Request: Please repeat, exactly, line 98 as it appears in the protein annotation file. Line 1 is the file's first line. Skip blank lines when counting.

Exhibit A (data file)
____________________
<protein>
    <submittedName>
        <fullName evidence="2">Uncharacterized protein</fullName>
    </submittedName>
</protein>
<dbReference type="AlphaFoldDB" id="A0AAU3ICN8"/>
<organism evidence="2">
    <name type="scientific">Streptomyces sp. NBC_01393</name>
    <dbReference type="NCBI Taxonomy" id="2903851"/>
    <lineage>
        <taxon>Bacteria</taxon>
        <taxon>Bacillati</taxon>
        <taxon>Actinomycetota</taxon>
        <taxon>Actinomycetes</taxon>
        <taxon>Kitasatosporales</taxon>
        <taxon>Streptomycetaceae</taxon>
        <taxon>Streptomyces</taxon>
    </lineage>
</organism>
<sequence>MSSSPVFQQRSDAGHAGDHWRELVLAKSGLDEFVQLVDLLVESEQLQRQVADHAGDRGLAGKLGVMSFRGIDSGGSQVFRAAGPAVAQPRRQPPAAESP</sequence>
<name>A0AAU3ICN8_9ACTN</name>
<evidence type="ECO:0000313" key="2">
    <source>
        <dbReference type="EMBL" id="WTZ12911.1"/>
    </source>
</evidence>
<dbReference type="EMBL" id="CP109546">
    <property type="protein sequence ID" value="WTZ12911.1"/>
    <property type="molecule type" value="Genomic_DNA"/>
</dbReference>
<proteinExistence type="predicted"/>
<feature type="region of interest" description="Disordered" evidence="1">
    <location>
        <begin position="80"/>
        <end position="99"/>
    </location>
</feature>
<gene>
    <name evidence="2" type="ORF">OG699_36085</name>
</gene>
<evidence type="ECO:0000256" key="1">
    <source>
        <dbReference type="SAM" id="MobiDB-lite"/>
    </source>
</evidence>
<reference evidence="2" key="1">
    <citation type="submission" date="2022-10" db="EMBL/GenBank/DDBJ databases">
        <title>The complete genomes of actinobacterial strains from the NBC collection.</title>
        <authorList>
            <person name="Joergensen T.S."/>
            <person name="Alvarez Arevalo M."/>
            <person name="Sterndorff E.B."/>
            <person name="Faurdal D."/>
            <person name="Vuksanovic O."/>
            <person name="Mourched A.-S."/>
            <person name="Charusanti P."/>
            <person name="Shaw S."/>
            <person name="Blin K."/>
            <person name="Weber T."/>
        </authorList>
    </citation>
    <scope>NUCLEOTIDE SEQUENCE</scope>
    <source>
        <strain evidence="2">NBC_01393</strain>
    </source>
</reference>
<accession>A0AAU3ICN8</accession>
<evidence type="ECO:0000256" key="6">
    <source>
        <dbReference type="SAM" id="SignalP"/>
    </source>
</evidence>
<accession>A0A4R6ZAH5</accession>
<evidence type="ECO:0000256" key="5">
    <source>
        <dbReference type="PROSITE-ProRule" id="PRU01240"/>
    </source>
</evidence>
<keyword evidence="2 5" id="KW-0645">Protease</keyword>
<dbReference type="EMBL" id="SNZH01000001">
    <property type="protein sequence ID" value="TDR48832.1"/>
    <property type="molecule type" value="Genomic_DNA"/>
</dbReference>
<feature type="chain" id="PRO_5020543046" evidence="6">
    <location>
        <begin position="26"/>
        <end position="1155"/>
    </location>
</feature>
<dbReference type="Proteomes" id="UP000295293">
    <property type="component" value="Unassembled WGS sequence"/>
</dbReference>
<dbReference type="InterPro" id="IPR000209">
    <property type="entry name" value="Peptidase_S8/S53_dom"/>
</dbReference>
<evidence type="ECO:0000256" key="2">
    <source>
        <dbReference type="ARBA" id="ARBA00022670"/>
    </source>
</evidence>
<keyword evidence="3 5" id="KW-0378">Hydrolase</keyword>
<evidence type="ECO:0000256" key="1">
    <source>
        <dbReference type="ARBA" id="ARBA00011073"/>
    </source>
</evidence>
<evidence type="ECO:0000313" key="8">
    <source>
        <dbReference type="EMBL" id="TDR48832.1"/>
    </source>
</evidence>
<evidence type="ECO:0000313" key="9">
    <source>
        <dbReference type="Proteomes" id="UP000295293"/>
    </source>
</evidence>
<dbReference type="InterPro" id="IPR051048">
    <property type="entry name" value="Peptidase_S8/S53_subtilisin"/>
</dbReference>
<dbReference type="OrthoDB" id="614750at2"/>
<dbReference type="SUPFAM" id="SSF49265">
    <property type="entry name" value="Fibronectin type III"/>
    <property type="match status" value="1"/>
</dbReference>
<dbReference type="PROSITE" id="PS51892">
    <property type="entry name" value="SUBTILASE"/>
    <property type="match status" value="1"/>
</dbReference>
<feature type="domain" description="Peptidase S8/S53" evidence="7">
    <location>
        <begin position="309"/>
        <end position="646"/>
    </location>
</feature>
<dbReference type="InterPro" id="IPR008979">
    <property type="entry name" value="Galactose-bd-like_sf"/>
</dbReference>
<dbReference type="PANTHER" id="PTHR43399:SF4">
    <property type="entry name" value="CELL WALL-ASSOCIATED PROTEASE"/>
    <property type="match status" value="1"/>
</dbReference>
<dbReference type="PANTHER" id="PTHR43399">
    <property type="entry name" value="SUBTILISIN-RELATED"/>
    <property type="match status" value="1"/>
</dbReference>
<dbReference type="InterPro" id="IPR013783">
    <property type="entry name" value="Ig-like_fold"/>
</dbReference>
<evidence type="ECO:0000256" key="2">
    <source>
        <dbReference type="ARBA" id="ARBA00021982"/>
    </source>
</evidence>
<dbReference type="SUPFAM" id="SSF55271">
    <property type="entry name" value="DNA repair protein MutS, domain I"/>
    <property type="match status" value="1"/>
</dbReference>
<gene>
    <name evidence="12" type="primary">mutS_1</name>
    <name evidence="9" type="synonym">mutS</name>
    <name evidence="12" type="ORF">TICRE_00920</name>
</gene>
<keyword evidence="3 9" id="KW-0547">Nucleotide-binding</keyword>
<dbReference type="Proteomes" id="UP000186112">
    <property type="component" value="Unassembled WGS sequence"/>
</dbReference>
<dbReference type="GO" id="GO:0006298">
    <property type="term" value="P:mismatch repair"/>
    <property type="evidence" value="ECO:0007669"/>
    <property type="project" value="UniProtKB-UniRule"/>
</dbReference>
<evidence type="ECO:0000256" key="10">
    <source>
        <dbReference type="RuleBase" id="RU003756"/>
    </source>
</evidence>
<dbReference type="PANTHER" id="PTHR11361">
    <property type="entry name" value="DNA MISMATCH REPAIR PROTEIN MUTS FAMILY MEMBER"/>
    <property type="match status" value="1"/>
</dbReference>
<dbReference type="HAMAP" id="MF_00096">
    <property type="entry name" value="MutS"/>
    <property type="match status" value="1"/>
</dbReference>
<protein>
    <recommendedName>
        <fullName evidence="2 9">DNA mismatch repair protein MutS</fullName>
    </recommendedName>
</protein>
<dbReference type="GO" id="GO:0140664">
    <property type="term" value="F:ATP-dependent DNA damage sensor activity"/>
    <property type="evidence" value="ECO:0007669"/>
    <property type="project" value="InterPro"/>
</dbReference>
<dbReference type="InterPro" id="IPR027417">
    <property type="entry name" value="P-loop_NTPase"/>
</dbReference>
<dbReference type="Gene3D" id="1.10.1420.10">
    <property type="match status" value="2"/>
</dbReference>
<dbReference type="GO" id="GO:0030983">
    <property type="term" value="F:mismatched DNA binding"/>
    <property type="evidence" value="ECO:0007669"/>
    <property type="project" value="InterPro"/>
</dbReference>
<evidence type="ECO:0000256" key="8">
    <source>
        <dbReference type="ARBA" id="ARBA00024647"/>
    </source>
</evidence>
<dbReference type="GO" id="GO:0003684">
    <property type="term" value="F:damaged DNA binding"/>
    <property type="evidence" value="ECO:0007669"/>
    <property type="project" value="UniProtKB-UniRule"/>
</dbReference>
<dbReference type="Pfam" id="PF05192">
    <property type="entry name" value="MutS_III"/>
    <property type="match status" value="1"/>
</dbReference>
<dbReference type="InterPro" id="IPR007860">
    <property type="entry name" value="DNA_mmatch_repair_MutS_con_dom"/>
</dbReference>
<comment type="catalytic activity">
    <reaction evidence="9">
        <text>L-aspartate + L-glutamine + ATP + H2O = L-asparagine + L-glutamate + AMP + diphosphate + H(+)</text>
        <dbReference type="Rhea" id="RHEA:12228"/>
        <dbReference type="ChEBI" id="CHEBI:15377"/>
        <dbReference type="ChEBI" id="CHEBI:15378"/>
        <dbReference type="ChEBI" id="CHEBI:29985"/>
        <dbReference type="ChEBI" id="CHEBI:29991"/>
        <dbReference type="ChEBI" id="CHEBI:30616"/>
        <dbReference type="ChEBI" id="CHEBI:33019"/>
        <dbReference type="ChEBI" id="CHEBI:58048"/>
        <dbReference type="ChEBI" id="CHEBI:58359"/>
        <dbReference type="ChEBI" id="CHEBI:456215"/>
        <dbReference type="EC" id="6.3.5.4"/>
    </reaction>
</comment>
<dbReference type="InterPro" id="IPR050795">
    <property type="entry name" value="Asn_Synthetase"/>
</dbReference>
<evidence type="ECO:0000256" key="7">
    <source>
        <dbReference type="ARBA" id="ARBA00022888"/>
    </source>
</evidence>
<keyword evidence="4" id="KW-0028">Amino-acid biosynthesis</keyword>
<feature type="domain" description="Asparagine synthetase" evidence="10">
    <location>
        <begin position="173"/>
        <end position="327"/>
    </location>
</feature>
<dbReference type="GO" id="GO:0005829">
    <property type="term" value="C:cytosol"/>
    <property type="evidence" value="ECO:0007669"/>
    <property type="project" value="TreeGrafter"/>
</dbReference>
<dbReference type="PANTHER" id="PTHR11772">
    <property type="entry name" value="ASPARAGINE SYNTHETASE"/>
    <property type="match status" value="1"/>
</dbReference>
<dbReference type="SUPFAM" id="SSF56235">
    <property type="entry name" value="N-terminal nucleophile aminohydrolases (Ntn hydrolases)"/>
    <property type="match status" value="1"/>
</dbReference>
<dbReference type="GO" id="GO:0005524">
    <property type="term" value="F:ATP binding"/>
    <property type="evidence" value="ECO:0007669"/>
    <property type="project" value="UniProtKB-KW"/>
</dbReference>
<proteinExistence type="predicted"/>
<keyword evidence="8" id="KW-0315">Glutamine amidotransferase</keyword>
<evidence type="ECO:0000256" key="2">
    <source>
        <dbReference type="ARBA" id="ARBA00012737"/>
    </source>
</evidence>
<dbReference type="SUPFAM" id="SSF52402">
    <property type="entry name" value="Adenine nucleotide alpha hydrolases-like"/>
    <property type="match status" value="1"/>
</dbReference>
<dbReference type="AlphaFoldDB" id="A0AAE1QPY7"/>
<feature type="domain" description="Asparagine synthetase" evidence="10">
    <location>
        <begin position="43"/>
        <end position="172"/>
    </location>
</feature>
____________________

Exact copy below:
        <dbReference type="ARBA" id="ARBA00022670"/>